Get fit

Where to jog it out in Florence

Lauren Piccolo
April 21, 2011

In case you haven't noticed, it's about that time of year again in Florence when the city seems to be coming out of hibernation from a long, winter slumber. The certainty that spring is on its way can be felt through the streets: the fashion on via Tournabuoni is a little less bundled; local families are out trolling in the evening, some even indulging in gelato; and, for better or for worse, the streets are a bit more congested as Florence's tourist season gets underway.

 

Spring seems  to generate a giddy anticipation of longer days and warmer weather. If you're anything like me though, this transitional moment can induce feelings of anxiety: thoughts of wriggling into last summer's high-waist shorts or slinking into a flowing dress make me want to reverse time and retreat into the comforts of winter sweaters and snow boots.

 

Fortunately, Florence offers many opportunities to get active and enjoy the spring season outdoors. Those who like jogging can take advantage of multiple running paths that stretch every which way out of the city center. With the sun rising earlier and setting later, what better way to get your heart rate up and work off that winter upholstery than taking in some new sites around town. With a good pair of running shoes and appropriate workout gear (see box), you can head in any direction out of the city-north, south, east and west-and you will find quiet, tree-lined streets void of the zooming mopeds and the mobs of tourists that buzz about the historic center.

 

Heading south, take the recently repaved scenic route along viale Michelangelo. The wide sidewalk, divided for walking and biking, leads up a winding slope where the uphill challenge is sure to get your calves and hamstrings moving. The best time to make the climb along viale Michelangelo is in the morning, between 7:30 and 8:30am. Your reward for this early outing awaits at the top as the views of the city are pretty much for the taking. Tour buses have yet to fill up the parking lot and with only a few vendors setting up shop, you can have a quiet moment to look out over the city before you start your day.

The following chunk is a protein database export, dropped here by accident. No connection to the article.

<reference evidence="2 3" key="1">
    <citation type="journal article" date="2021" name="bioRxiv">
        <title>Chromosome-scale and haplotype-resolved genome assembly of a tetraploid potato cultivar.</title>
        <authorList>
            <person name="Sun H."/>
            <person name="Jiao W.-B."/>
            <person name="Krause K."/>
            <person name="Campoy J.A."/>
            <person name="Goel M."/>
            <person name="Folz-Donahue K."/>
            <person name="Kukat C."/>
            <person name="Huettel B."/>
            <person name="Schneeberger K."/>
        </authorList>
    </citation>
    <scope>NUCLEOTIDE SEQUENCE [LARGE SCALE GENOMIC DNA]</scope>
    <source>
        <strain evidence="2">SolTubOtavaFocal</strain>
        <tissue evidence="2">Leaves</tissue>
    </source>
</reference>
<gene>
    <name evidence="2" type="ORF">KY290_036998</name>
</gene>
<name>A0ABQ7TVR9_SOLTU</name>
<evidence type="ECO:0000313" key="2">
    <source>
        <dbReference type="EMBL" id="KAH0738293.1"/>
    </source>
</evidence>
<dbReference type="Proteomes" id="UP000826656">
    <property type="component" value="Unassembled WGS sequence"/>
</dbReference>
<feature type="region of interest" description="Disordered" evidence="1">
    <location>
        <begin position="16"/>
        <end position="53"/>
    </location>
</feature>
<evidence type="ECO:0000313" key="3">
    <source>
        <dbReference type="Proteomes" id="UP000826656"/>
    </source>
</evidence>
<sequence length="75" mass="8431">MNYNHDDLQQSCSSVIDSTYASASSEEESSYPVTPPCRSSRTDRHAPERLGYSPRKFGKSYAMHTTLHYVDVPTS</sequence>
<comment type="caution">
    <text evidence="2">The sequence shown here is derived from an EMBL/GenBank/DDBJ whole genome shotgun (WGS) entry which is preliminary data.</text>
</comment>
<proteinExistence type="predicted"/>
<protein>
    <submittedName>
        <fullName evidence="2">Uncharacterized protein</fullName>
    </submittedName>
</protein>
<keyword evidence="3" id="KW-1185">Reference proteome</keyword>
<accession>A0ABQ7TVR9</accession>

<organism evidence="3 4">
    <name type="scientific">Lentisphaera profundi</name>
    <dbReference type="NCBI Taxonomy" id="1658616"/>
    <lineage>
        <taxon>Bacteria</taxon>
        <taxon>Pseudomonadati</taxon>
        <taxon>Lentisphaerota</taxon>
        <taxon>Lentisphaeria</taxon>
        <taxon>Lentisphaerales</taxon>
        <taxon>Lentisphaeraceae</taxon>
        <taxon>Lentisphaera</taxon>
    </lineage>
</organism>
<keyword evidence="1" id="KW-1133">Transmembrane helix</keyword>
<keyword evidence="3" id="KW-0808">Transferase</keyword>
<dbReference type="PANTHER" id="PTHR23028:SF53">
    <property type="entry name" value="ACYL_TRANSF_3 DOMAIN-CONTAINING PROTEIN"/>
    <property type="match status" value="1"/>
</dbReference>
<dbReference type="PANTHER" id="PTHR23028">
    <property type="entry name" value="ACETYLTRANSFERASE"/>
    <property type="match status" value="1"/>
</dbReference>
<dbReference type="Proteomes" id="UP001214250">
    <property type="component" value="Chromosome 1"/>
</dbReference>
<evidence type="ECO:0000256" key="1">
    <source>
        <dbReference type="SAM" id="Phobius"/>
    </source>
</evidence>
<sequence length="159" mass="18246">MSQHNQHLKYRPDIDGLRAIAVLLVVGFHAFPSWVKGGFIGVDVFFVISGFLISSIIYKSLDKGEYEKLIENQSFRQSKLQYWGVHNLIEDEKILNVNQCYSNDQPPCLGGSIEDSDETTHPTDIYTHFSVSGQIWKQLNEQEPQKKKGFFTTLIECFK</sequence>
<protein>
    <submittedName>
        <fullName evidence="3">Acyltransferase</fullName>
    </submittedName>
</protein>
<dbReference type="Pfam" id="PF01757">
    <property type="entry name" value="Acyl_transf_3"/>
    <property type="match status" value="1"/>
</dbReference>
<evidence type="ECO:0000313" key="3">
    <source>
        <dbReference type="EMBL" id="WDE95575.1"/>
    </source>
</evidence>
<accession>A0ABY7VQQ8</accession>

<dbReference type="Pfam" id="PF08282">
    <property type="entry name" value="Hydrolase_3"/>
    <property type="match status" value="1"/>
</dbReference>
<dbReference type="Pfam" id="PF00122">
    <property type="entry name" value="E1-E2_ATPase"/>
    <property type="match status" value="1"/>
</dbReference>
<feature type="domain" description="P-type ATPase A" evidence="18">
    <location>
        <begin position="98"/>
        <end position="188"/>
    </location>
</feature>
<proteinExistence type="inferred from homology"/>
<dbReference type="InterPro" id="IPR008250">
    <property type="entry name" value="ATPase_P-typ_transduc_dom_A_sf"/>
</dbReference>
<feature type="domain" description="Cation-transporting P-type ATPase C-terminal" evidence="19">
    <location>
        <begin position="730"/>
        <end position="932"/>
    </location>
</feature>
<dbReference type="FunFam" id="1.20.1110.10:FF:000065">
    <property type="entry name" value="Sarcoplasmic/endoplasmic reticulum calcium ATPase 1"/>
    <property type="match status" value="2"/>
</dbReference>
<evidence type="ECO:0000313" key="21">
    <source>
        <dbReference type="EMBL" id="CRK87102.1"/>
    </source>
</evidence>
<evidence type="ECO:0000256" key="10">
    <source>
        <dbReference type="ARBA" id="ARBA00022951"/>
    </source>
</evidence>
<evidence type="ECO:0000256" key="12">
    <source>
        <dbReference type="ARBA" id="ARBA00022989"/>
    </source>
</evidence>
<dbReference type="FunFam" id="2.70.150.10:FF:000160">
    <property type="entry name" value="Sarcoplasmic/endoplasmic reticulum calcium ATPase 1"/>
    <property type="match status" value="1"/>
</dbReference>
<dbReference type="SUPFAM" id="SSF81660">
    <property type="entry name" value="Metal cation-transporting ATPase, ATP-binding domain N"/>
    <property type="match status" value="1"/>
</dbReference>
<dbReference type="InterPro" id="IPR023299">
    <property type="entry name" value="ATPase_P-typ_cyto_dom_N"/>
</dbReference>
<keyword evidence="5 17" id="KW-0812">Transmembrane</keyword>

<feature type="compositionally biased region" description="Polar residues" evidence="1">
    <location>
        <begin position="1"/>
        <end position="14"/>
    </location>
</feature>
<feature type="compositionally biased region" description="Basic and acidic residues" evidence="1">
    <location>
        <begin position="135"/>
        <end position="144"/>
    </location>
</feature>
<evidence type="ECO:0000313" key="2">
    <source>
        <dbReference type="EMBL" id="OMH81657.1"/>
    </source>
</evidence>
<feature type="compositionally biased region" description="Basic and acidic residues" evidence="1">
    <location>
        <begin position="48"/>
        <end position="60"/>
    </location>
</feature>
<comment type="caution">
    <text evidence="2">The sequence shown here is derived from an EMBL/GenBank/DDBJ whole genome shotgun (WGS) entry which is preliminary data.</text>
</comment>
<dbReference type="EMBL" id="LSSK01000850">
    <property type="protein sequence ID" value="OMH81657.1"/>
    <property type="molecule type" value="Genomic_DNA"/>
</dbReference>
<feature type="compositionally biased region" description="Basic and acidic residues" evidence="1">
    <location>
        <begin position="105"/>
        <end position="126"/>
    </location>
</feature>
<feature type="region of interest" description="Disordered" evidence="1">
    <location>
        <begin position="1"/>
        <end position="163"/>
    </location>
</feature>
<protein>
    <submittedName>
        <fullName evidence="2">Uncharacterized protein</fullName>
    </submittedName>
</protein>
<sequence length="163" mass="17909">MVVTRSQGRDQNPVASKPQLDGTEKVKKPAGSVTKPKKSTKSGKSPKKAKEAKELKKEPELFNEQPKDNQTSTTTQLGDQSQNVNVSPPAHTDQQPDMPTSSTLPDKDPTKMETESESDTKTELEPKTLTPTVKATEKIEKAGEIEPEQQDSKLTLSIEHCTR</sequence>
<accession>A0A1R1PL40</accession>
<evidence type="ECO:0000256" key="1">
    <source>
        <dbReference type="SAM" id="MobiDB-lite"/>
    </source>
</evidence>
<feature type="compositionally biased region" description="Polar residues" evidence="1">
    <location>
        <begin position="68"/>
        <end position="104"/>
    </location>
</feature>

Head due north of Campo di Marte to Parco di Villa il Ventaglio, which also offers a winding paved road that leads up to a high viewing point. Unlike viale Michelangelo, a busy street, the path here is within the park and is for pedestrians only. Walking or jogging, you can take in the tranquil sites and sounds of the natural setting. Along with the manmade lake at the entrance, a restroom, two drinkable water fountains along the climb up, the prize for arriving at the top is a unique view of the Tuscan hills. The park's hours vary depending on the season. Until June, it is open from 8:15am to 6:30pm; from June to the end of August, it is open until 7:30pm.

 

The obvious route heading west takes you through the Cascine. When I moved to Florence last year and inquired about jogging routes around the city, many people suggested Cascine Park. But after taking a few runs through it over the last months, I do not suggest young students take this route during early morning or late evening hours. I stopped heading that way when, last fall, at the reasonable hour of 8:30am I passed a group of questionable characters doing, well, questionable things. While the park is filled with families on the weekends and other joggers utilize the flat, even path during the afternoons, there are much better options in the city for solo joggers.

 

There are two possibilities for heading east along the river: Parco dell'Albereta or Parco dell'Anconella. Both parks have paved, tree-lined walkways that follow the Arno. Once you are past the Giovanni da Verrazano bridge, the parks offer a quiet retreat as the only people I've encountered are elderly women taking their daily walks, the occasional jogger and the many rowers who offer motivation as they push their way along the Arno. With your back to the city and the trees surrounding you, Parco dell'Albereta and Parco dell'Anconella are perfect options for those looking for an easy escape out of the city center.

 

Now, a word about what to wear. I'm not sure if other foreigners have noticed this, but since arriving last summer, I've realized that Florentines take dressing ‘in season' very seriously. It seems that exposed limbs prior to the warmest months have the potential to induce strong glares of both confusion and intrigue. To avoid this, dress accordingly. If you are like me and want to stay focused during your workouts, I would suggest keeping the shorts and tanks in the closet until at least May or June and opt for full-coverage leggings and a long-sleeved t-shirt.

 

To stay motivated and safe, get out there with friends and experience together the challenge of an uphill climb or tranquil walk along the river. The reward is quality time outdoors, some fresh air, a break from the city and a chance to explore the beautiful landscape that surrounds Florence. 

 

 

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